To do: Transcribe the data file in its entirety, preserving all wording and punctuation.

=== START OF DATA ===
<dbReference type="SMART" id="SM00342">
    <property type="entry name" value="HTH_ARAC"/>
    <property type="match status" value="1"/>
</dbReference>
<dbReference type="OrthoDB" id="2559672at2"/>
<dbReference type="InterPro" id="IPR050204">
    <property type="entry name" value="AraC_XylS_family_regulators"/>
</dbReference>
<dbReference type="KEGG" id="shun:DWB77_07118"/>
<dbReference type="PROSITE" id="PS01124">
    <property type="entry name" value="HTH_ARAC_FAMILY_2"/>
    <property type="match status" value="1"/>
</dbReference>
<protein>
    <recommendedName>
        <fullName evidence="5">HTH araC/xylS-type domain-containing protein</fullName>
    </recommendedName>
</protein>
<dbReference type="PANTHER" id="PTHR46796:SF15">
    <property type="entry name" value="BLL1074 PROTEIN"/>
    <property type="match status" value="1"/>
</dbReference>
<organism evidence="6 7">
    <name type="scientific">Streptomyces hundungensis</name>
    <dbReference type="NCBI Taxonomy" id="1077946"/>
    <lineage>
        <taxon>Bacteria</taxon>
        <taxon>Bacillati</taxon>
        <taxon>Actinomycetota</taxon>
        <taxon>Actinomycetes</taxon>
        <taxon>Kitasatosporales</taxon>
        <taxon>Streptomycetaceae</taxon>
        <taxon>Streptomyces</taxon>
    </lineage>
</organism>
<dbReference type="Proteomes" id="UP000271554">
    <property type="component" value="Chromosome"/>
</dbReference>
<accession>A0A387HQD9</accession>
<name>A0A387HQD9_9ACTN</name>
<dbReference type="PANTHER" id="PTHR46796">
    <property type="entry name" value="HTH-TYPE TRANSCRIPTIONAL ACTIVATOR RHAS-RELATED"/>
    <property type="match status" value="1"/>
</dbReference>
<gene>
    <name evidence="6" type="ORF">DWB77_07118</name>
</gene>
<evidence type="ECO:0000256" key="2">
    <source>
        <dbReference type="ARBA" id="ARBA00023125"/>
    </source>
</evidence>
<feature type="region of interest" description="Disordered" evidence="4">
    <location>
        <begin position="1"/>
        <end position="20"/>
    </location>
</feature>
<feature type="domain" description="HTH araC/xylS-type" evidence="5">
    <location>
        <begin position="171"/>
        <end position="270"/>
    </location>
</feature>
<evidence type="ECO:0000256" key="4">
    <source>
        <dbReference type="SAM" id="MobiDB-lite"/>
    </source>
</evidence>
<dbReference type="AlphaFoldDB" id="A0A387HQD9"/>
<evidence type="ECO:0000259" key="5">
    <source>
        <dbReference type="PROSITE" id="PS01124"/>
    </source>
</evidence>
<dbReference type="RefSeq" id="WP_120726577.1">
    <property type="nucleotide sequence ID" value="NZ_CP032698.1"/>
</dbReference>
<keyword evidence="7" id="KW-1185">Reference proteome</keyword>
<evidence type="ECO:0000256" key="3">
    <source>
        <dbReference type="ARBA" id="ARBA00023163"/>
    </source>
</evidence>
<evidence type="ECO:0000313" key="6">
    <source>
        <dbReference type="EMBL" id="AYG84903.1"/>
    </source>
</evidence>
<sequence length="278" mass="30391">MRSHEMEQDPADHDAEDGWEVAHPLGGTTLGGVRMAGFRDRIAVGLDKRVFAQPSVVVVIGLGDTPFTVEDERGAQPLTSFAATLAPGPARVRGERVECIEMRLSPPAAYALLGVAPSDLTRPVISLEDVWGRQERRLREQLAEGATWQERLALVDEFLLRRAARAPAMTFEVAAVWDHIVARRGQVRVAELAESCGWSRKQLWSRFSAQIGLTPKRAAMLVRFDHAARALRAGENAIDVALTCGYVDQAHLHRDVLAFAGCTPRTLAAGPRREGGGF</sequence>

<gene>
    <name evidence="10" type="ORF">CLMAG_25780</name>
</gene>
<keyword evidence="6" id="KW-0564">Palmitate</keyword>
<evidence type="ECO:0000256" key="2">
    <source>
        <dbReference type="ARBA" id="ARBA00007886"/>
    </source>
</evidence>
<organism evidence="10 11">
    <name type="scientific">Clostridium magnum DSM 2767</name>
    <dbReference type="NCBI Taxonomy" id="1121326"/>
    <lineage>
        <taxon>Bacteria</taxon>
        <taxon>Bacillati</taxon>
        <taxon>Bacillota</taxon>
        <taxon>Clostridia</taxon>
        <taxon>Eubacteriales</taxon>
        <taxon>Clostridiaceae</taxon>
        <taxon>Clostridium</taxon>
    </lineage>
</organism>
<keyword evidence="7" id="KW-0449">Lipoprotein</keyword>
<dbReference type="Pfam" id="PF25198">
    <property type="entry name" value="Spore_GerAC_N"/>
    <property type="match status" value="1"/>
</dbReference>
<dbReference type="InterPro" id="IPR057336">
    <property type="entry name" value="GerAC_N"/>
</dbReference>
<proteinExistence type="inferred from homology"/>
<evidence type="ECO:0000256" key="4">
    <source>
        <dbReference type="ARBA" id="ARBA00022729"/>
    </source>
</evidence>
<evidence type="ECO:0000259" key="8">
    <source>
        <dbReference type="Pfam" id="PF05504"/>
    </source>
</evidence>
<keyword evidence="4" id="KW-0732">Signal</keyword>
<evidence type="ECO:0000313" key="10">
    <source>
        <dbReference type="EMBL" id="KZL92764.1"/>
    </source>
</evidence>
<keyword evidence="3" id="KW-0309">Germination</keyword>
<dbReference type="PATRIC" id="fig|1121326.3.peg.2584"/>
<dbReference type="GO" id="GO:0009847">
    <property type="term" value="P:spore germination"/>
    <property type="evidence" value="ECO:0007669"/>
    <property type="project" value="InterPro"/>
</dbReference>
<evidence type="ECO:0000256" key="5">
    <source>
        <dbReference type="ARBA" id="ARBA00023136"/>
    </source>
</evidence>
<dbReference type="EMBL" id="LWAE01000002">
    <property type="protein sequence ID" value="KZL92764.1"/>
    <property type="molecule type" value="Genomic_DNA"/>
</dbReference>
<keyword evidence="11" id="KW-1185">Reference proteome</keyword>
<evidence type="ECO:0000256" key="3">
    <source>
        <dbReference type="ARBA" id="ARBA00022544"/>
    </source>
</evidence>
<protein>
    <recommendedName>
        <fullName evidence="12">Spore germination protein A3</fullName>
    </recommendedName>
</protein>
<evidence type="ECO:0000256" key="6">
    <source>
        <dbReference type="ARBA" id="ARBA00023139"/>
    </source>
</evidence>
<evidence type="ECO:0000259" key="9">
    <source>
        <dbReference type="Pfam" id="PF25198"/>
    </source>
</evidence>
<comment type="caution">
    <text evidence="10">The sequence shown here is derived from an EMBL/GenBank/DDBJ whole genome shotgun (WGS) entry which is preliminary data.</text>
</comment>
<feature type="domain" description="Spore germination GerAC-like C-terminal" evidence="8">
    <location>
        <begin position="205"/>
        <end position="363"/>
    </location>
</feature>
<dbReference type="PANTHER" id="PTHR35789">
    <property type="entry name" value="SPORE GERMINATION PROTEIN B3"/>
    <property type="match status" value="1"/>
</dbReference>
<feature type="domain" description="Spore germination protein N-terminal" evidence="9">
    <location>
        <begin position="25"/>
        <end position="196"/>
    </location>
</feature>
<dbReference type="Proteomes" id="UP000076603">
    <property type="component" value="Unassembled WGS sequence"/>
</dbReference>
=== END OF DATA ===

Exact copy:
<dbReference type="SMART" id="SM00342">
    <property type="entry name" value="HTH_ARAC"/>
    <property type="match status" value="1"/>
</dbReference>
<dbReference type="OrthoDB" id="2559672at2"/>
<dbReference type="InterPro" id="IPR050204">
    <property type="entry name" value="AraC_XylS_family_regulators"/>
</dbReference>
<dbReference type="KEGG" id="shun:DWB77_07118"/>
<dbReference type="PROSITE" id="PS01124">
    <property type="entry name" value="HTH_ARAC_FAMILY_2"/>
    <property type="match status" value="1"/>
</dbReference>
<protein>
    <recommendedName>
        <fullName evidence="5">HTH araC/xylS-type domain-containing protein</fullName>
    </recommendedName>
</protein>
<dbReference type="PANTHER" id="PTHR46796:SF15">
    <property type="entry name" value="BLL1074 PROTEIN"/>
    <property type="match status" value="1"/>
</dbReference>
<organism evidence="6 7">
    <name type="scientific">Streptomyces hundungensis</name>
    <dbReference type="NCBI Taxonomy" id="1077946"/>
    <lineage>
        <taxon>Bacteria</taxon>
        <taxon>Bacillati</taxon>
        <taxon>Actinomycetota</taxon>
        <taxon>Actinomycetes</taxon>
        <taxon>Kitasatosporales</taxon>
        <taxon>Streptomycetaceae</taxon>
        <taxon>Streptomyces</taxon>
    </lineage>
</organism>
<dbReference type="Proteomes" id="UP000271554">
    <property type="component" value="Chromosome"/>
</dbReference>
<accession>A0A387HQD9</accession>
<name>A0A387HQD9_9ACTN</name>
<dbReference type="PANTHER" id="PTHR46796">
    <property type="entry name" value="HTH-TYPE TRANSCRIPTIONAL ACTIVATOR RHAS-RELATED"/>
    <property type="match status" value="1"/>
</dbReference>
<gene>
    <name evidence="6" type="ORF">DWB77_07118</name>
</gene>
<evidence type="ECO:0000256" key="2">
    <source>
        <dbReference type="ARBA" id="ARBA00023125"/>
    </source>
</evidence>
<feature type="region of interest" description="Disordered" evidence="4">
    <location>
        <begin position="1"/>
        <end position="20"/>
    </location>
</feature>
<feature type="domain" description="HTH araC/xylS-type" evidence="5">
    <location>
        <begin position="171"/>
        <end position="270"/>
    </location>
</feature>
<evidence type="ECO:0000256" key="4">
    <source>
        <dbReference type="SAM" id="MobiDB-lite"/>
    </source>
</evidence>
<dbReference type="AlphaFoldDB" id="A0A387HQD9"/>
<evidence type="ECO:0000259" key="5">
    <source>
        <dbReference type="PROSITE" id="PS01124"/>
    </source>
</evidence>
<dbReference type="RefSeq" id="WP_120726577.1">
    <property type="nucleotide sequence ID" value="NZ_CP032698.1"/>
</dbReference>
<keyword evidence="7" id="KW-1185">Reference proteome</keyword>
<evidence type="ECO:0000256" key="3">
    <source>
        <dbReference type="ARBA" id="ARBA00023163"/>
    </source>
</evidence>
<evidence type="ECO:0000313" key="6">
    <source>
        <dbReference type="EMBL" id="AYG84903.1"/>
    </source>
</evidence>
<sequence length="278" mass="30391">MRSHEMEQDPADHDAEDGWEVAHPLGGTTLGGVRMAGFRDRIAVGLDKRVFAQPSVVVVIGLGDTPFTVEDERGAQPLTSFAATLAPGPARVRGERVECIEMRLSPPAAYALLGVAPSDLTRPVISLEDVWGRQERRLREQLAEGATWQERLALVDEFLLRRAARAPAMTFEVAAVWDHIVARRGQVRVAELAESCGWSRKQLWSRFSAQIGLTPKRAAMLVRFDHAARALRAGENAIDVALTCGYVDQAHLHRDVLAFAGCTPRTLAAGPRREGGGF</sequence>

<gene>
    <name evidence="10" type="ORF">CLMAG_25780</name>
</gene>
<keyword evidence="6" id="KW-0564">Palmitate</keyword>
<evidence type="ECO:0000256" key="2">
    <source>
        <dbReference type="ARBA" id="ARBA00007886"/>
    </source>
</evidence>
<organism evidence="10 11">
    <name type="scientific">Clostridium magnum DSM 2767</name>
    <dbReference type="NCBI Taxonomy" id="1121326"/>
    <lineage>
        <taxon>Bacteria</taxon>
        <taxon>Bacillati</taxon>
        <taxon>Bacillota</taxon>
        <taxon>Clostridia</taxon>
        <taxon>Eubacteriales</taxon>
        <taxon>Clostridiaceae</taxon>
        <taxon>Clostridium</taxon>
    </lineage>
</organism>
<keyword evidence="7" id="KW-0449">Lipoprotein</keyword>
<dbReference type="Pfam" id="PF25198">
    <property type="entry name" value="Spore_GerAC_N"/>
    <property type="match status" value="1"/>
</dbReference>
<dbReference type="InterPro" id="IPR057336">
    <property type="entry name" value="GerAC_N"/>
</dbReference>
<proteinExistence type="inferred from homology"/>
<evidence type="ECO:0000256" key="4">
    <source>
        <dbReference type="ARBA" id="ARBA00022729"/>
    </source>
</evidence>
<evidence type="ECO:0000259" key="8">
    <source>
        <dbReference type="Pfam" id="PF05504"/>
    </source>
</evidence>
<keyword evidence="4" id="KW-0732">Signal</keyword>
<evidence type="ECO:0000313" key="10">
    <source>
        <dbReference type="EMBL" id="KZL92764.1"/>
    </source>
</evidence>
<keyword evidence="3" id="KW-0309">Germination</keyword>
<dbReference type="PATRIC" id="fig|1121326.3.peg.2584"/>
<dbReference type="GO" id="GO:0009847">
    <property type="term" value="P:spore germination"/>
    <property type="evidence" value="ECO:0007669"/>
    <property type="project" value="InterPro"/>
</dbReference>
<evidence type="ECO:0000256" key="5">
    <source>
        <dbReference type="ARBA" id="ARBA00023136"/>
    </source>
</evidence>
<dbReference type="EMBL" id="LWAE01000002">
    <property type="protein sequence ID" value="KZL92764.1"/>
    <property type="molecule type" value="Genomic_DNA"/>
</dbReference>
<keyword evidence="11" id="KW-1185">Reference proteome</keyword>
<evidence type="ECO:0000256" key="3">
    <source>
        <dbReference type="ARBA" id="ARBA00022544"/>
    </source>
</evidence>
<protein>
    <recommendedName>
        <fullName evidence="12">Spore germination protein A3</fullName>
    </recommendedName>
</protein>
<evidence type="ECO:0000256" key="6">
    <source>
        <dbReference type="ARBA" id="ARBA00023139"/>
    </source>
</evidence>
<evidence type="ECO:0000259" key="9">
    <source>
        <dbReference type="Pfam" id="PF25198"/>
    </source>
</evidence>
<comment type="caution">
    <text evidence="10">The sequence shown here is derived from an EMBL/GenBank/DDBJ whole genome shotgun (WGS) entry which is preliminary data.</text>
</comment>
<feature type="domain" description="Spore germination GerAC-like C-terminal" evidence="8">
    <location>
        <begin position="205"/>
        <end position="363"/>
    </location>
</feature>
<dbReference type="PANTHER" id="PTHR35789">
    <property type="entry name" value="SPORE GERMINATION PROTEIN B3"/>
    <property type="match status" value="1"/>
</dbReference>
<feature type="domain" description="Spore germination protein N-terminal" evidence="9">
    <location>
        <begin position="25"/>
        <end position="196"/>
    </location>
</feature>
<dbReference type="Proteomes" id="UP000076603">
    <property type="component" value="Unassembled WGS sequence"/>
</dbReference>